chamomile

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chamomile

or

camomile

(both: kăm`əmīl', –mēl') [Gr.,=ground apple], name for various related plants of the family Asteraceae (asteraster
[Gr.,=star], common name for the Asteraceae (Compositae), the aster family, in North America, name for plants of the genus Aster, sometimes called wild asters, and for a related plant more correctly called China aster (Callistephus chinensis
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 family), especially the perennial Anthemis nobilis, the English, or Roman, chamomile, and the annual Matricaria chamomilla, the German, or wild, chamomile. Both are European herbs with similar uses. The former has an applelike aroma and is the chamomile most frequently grown for ornament (often as a ground cover) and for chamomile tea, made from the dried flower heads, which contain a volatile oil. The oil from the similar flowers of the wild chamomile was most often used medicinally, particularly as a tonic; today its chief use is as a hair rinse. Chamomile is classified in the division MagnoliophytaMagnoliophyta
, division of the plant kingdom consisting of those organisms commonly called the flowering plants, or angiosperms. The angiosperms have leaves, stems, and roots, and vascular, or conducting, tissue (xylem and phloem).
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, class Magnoliopsida, order Asterales, family Asteraceae.
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chamomile

chamomile

Small, daisy-like sweet apple-flavored flower famous for its herbal medicinal use. Yellow center disc sticks out more like a ball. A great source of the amino acid tryptophan, which is converted into the neurotransmitter serotonin. Relaxes and makes you feel good. Great for stress and peaceful sleep. Dried flowers used to make tea for calming down, anxiety, insomnia, colic, diarrhea, indigestion, colds, flu, fever, headache, cramps, spasms, arthritis, cancer, gastrointestinal inflammation, ulcers, irritable bowel, gas, stomach cramps, allergies, respiratory issues, pain, colic, promote urination, . Tea also used externally to wash hair, skin, hemorrhoids, skin inflammations, sunburn. Add to bath to relax. Flowers good in salads. Anti-bacterial, good for mouth, teeth and gums. Anti-inflammatory- good for rheumatism, arthritis and other painful swellings. Anti-cancer antioxidant. Do not take while pregnant(uterine contractions). Do not take if taking Warfarin or blood thinners. Related to ragweed, test small amount first, some people have reactions.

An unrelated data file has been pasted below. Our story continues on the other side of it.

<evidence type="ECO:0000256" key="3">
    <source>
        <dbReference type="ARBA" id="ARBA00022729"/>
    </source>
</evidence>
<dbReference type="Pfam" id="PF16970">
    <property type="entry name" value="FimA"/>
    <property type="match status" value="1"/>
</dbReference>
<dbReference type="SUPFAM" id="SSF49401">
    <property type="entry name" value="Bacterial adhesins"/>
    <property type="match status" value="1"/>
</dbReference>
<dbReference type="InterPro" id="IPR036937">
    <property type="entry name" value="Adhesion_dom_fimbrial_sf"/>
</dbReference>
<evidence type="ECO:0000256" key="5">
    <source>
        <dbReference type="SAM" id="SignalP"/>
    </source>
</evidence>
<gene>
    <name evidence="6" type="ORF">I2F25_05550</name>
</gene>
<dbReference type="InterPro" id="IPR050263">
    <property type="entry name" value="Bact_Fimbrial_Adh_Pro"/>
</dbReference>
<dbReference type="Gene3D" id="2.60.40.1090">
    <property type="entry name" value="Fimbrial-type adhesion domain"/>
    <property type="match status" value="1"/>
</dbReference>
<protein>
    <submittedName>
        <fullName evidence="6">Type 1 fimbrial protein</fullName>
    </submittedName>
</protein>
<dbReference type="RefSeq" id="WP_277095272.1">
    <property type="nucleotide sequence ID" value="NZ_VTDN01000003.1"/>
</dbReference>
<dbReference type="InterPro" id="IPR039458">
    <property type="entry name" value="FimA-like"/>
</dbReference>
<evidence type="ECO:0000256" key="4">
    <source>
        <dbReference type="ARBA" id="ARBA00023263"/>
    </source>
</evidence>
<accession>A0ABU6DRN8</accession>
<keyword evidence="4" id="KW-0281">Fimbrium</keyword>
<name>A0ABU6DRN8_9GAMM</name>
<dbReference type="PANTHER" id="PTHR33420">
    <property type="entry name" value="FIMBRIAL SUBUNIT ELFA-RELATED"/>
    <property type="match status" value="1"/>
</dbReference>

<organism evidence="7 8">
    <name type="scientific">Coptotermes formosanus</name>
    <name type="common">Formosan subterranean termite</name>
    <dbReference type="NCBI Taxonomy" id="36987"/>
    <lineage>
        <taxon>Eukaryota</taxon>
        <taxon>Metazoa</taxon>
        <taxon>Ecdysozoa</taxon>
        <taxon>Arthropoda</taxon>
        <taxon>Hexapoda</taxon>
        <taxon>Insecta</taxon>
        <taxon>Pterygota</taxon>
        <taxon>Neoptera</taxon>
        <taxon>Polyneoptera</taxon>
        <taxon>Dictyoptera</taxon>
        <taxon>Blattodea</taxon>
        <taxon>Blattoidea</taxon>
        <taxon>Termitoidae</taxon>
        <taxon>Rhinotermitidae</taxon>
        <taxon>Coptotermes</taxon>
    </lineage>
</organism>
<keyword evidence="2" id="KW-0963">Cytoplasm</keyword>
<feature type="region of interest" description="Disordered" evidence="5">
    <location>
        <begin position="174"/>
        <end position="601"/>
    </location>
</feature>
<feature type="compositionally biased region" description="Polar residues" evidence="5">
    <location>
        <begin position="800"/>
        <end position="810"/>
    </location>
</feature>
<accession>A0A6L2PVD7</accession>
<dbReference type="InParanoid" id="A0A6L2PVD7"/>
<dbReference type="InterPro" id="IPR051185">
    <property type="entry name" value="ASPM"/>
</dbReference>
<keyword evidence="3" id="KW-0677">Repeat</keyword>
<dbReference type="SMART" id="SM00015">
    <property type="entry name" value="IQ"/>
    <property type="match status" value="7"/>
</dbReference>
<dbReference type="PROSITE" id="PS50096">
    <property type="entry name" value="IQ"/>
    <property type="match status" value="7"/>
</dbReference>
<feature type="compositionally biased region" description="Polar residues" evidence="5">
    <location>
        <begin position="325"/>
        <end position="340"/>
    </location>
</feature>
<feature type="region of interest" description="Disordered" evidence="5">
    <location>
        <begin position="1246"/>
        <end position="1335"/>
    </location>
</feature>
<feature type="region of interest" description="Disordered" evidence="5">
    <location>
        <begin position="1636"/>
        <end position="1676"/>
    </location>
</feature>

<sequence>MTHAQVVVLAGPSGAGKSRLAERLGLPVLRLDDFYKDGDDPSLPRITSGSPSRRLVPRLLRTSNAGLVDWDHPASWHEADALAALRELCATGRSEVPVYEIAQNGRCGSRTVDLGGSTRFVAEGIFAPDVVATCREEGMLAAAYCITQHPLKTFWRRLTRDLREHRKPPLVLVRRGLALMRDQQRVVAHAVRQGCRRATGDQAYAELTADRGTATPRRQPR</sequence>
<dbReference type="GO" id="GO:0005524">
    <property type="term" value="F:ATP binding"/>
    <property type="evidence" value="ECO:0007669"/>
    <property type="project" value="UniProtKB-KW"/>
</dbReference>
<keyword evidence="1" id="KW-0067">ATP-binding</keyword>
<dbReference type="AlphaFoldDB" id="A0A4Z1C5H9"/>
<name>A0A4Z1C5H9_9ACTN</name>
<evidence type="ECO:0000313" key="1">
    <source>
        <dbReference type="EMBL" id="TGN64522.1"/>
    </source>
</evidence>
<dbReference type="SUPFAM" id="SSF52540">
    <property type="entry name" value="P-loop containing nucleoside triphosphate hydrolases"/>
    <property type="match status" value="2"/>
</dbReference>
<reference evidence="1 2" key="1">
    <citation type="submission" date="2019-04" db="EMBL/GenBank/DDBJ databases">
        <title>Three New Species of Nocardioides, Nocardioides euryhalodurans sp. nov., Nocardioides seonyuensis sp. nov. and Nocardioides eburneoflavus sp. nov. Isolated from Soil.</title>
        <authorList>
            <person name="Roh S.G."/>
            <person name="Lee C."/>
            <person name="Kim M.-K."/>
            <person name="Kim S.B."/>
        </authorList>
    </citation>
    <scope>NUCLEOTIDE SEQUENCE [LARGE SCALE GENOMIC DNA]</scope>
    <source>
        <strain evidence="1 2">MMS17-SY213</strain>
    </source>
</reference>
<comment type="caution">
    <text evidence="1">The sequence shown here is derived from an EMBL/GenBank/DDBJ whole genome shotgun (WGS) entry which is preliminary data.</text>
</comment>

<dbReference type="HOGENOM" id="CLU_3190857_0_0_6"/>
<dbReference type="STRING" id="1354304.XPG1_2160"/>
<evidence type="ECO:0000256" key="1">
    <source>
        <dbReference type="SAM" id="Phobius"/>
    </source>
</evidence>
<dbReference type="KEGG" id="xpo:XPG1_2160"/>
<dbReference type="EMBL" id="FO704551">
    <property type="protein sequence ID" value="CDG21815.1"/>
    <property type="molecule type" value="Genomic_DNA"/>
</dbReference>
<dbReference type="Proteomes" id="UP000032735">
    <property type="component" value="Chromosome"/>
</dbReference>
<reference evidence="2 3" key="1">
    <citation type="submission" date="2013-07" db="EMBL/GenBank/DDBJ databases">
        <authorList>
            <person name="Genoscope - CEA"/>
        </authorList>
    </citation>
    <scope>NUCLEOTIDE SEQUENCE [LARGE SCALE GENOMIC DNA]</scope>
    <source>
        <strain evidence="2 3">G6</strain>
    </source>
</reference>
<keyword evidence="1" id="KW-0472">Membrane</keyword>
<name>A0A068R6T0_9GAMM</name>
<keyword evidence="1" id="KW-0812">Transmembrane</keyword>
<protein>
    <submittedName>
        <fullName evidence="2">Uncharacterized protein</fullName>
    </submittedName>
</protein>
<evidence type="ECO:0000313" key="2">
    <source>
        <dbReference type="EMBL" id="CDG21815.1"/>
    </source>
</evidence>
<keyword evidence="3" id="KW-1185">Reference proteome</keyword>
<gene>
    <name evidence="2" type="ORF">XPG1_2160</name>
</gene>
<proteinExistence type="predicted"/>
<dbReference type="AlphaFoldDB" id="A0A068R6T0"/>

camomile

, chamomile
1. any aromatic plant of the Eurasian genus Anthemis, esp A. nobilis, whose finely dissected leaves and daisy-like flowers are used medicinally: family Asteraceae (composites)
2. any plant of the related genus Matricaria, esp M. chamomilla (German or wild camomile)
3. camomile tea a medicinal beverage made from the fragrant leaves and flowers of any of these plants
References in periodicals archive ?
For example Matricaria chamomilla is an important medicinal plant which is tolerant to Cd and Pb [13,4].
The biocidal efficacy against different pathogens shown by various essential oils (EO) led us to study the Matricaria chamomilla EO and two of its main components (chamazulene and [alpha]-bisabolol) against the [L.
Observational study: Matricaria chamomilla may improve some symptoms of attention-deficit hyperactivity disorder.
Hexaconazole induces antioxidant protection and apigenin-7-glucoside accumulation in Matricaria chamomilla plants subjected to drought stress.
Activity of Matricaria chamomilla essential oil against anisakiasis.
In this open trial, Matricaria chamomilla, a serotonin and noradrealine reuptake inhibitor, actually used as an antidepressant, has been checked for this indication.
2: Medicinal species preferences in six Latin American Metropolitan Areas Metropolitan Common Scientific name of the Areas name top ranking species Central Mexican Toronjil Agastache mexicana (kunth) Region Lint & Epling Lima Manzanilla Matricaria chamomilla L.
0 ml/l of alcoholic extracts of Melissa officinalis, Rosmarinus officinalis, Mentha piperita, Matricaria chamomilla, Foeniculum vulgare, Carum carvi and Citrus aurantium prepared from 1 part of the plant and 3.
Kupfersztain et al in 2003 examined a natural plant extract of Angelica sinensis and Matricaria chamomilla in 55 postmenopausal women for 12 weeks.